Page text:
Good project management addresses business problems that arise in all five phases of a typical project. What’s exciting is finding ways of applying technology to business problems, to help project managers initiate, plan, execute, control and close their projects in more efficient and profitable ways.
In this article, we’re going to take a look at how SharePoint can be used to help manage the lifecycle of projects and address some of the common issues that arise. First, let’s set some context.
If you’re new to SharePoint project sites you can find out more via Office.com, but at a minimum, understand that SharePoint project sites can be created at the start of a project, closed at the end of a project and used to manage tasks, resources, documents, correspondence, issues, expenses, time keeping, change requests, communication and team collaboration.
If you use Microsoft Project, you’re going to love how it integrates with SharePoint project sites. If you don’t use Project and you’re managing projects using email and spreadsheets, SharePoint is going to change your world.
Phase 1: Initiate
Problem: Lack of consistency. It can be tough to make sure that everyone in a project team or across silos does things the same way. Differences in the way that your team perform or sequence tasks in their project lifecycles can make it difficult to confidently search for and find project assets such as documents, correspondence and email. This problem kicks in right from project initiation.
Solution: SharePoint can help by enabling a business to take stock of their various project processes. Do all projects follow a similar process? Could a project site template be created to capture the process and make it easy for resources to carry out each project consistently?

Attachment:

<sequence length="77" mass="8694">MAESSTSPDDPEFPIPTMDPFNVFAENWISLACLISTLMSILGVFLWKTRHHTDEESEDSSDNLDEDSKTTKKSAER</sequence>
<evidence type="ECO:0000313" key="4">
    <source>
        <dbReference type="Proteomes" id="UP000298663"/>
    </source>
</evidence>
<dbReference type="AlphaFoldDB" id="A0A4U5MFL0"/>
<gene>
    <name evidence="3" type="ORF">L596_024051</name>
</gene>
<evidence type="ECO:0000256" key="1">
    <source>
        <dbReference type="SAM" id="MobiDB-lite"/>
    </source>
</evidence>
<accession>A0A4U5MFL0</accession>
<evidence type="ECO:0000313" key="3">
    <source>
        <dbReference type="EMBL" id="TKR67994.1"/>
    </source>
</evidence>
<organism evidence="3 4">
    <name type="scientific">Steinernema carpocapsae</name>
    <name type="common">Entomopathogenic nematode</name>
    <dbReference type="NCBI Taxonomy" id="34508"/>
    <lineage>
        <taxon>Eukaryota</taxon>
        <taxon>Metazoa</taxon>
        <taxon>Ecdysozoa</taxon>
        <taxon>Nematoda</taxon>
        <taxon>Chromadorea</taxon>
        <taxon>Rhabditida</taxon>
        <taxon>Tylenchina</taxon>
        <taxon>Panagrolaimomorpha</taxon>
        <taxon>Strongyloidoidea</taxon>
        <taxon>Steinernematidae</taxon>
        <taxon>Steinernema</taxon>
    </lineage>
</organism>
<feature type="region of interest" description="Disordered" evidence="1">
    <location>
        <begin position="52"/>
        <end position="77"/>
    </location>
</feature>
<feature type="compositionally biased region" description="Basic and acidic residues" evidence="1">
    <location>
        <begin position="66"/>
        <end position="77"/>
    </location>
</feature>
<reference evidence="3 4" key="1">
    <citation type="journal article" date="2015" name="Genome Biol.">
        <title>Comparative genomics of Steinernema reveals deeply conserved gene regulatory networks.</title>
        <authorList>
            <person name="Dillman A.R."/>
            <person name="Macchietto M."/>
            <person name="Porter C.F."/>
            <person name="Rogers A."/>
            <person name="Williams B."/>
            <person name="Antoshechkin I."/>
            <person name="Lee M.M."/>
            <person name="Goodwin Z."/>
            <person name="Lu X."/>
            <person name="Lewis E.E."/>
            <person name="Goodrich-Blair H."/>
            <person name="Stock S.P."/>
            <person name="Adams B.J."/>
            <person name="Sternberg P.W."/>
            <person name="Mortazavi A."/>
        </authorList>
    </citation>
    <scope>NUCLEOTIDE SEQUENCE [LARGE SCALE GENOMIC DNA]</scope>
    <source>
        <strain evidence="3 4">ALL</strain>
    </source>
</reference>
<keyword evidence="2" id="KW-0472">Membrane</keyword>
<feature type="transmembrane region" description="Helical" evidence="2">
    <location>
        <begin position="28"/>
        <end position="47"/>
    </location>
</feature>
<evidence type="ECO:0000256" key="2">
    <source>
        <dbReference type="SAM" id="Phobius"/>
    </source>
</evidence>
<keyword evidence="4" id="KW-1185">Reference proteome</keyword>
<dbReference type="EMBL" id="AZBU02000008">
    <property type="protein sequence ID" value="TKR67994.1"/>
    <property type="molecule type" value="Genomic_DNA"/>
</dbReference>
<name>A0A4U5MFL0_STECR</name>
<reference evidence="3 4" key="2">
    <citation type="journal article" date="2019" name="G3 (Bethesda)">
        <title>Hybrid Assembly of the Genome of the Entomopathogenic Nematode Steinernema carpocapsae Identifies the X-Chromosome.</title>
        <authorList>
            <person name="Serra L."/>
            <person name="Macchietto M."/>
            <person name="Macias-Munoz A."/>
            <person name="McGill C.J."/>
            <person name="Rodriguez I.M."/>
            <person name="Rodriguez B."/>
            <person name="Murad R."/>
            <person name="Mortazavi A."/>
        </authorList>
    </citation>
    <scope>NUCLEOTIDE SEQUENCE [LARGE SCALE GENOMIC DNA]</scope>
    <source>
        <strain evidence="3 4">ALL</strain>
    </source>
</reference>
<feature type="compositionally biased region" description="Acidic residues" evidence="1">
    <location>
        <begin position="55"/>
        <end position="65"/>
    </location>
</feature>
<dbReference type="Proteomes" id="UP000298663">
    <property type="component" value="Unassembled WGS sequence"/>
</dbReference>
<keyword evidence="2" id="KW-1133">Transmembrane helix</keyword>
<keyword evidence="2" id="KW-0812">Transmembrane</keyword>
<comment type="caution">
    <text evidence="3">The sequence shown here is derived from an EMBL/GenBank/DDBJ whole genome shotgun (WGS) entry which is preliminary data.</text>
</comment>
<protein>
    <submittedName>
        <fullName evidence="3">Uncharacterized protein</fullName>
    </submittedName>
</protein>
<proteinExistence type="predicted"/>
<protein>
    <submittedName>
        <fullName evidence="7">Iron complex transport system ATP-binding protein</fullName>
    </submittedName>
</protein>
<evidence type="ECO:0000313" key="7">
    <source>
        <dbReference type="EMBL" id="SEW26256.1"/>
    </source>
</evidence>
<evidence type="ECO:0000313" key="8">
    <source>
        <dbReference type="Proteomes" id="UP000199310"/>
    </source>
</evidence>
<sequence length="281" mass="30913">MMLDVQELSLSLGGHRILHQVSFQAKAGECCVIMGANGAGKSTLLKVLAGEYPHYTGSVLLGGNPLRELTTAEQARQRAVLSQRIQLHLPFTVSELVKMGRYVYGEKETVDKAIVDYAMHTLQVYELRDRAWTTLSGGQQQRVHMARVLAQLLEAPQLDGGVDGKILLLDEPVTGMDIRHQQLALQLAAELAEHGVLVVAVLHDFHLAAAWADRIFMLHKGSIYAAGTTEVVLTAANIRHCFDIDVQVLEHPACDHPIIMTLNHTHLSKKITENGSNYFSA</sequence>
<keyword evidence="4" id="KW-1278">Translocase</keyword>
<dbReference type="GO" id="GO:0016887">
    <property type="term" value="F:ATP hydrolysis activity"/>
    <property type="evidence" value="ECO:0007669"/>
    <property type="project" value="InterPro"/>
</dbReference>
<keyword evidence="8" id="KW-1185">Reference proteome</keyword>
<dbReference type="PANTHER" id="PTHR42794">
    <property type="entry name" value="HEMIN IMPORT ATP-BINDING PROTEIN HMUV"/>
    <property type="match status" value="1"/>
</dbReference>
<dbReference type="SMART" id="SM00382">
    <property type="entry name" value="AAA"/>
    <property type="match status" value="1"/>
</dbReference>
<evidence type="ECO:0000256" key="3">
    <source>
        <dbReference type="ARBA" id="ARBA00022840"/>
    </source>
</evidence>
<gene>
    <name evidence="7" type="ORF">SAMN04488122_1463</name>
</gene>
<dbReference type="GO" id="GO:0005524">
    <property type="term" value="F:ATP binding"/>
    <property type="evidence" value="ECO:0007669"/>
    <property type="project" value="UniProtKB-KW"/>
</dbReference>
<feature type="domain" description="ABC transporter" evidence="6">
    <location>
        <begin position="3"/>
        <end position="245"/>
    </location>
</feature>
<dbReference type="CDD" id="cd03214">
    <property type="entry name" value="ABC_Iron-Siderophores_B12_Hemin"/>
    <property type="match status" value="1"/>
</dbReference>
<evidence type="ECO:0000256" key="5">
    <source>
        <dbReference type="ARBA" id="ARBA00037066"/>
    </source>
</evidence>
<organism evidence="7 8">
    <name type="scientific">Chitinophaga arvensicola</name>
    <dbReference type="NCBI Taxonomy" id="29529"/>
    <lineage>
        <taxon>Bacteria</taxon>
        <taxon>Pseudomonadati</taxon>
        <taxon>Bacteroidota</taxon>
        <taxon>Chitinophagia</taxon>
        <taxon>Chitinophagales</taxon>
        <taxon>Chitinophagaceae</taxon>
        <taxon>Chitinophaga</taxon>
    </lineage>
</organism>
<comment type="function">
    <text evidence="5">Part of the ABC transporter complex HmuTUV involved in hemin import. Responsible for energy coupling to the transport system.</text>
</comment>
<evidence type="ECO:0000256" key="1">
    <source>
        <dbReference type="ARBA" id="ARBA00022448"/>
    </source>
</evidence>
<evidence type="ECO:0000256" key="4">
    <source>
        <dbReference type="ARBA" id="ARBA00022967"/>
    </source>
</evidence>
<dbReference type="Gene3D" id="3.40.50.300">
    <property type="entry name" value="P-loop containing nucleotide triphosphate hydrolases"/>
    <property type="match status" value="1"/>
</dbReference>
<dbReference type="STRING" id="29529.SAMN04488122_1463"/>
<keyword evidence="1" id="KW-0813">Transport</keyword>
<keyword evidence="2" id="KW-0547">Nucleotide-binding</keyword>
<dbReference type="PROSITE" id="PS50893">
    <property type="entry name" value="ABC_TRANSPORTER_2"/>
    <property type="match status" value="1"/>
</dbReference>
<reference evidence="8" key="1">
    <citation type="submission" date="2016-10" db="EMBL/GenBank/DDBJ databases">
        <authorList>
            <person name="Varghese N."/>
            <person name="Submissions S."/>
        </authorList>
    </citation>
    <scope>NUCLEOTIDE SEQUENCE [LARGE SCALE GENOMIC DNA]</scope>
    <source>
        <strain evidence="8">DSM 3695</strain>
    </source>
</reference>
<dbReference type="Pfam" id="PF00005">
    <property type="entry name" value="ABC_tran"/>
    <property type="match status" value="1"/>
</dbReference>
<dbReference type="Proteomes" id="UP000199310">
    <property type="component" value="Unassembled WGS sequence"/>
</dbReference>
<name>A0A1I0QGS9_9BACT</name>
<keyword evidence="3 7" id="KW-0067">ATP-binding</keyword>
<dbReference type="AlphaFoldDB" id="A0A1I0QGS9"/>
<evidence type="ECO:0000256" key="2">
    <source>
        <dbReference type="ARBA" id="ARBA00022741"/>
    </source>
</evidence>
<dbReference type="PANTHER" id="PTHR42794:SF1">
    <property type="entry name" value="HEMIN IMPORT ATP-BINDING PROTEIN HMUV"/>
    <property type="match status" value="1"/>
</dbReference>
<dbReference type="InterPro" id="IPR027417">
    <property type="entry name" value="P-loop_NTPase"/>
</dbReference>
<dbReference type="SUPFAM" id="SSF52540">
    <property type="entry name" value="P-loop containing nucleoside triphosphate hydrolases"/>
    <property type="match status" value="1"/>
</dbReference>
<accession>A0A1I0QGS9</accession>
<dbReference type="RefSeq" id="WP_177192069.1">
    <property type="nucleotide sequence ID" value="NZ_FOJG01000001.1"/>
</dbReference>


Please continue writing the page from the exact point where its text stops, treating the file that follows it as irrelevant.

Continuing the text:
Phase 2: Plan
Problem: Assigning the right resources. Who’s involved in the project? Are they aware of their responsibilities? Do they know exactly which tasks they need to perform, in what sequence and by when? Do all of their tasks show up in their Outlook task list so they can easily manage them once the project gets rolling?
Problem: Providing unrealistic timeframes. Without a Work Breakdown Schedule it is extremely difficult to gauge how long a project is going to take.
Solution: Project sites are a great way of assigning team members to a project. Resources can very clearly be assigned responsibility over various tasks. Integration with Outlook means that project tasks appear and can be managed from Outlook or your smartphone. Integration with Microsoft Project means that project planners can build very detailed Work Breakdown Schedules.
Even without Project, out of the box SharePoint enables you to create a Gantt chart style project summary of all the tasks and sub-tasks, their start and end dates and assigned resources. This can really help with resource planning and timeframe estimations.
Phase 3: Execute
Problem: Communication breakdown. The project starts rolling. People get busy. Bottlenecks happen. Emails don’t reach everyone and some team members lose sight of the bigger picture. Cracks in communication start to appear.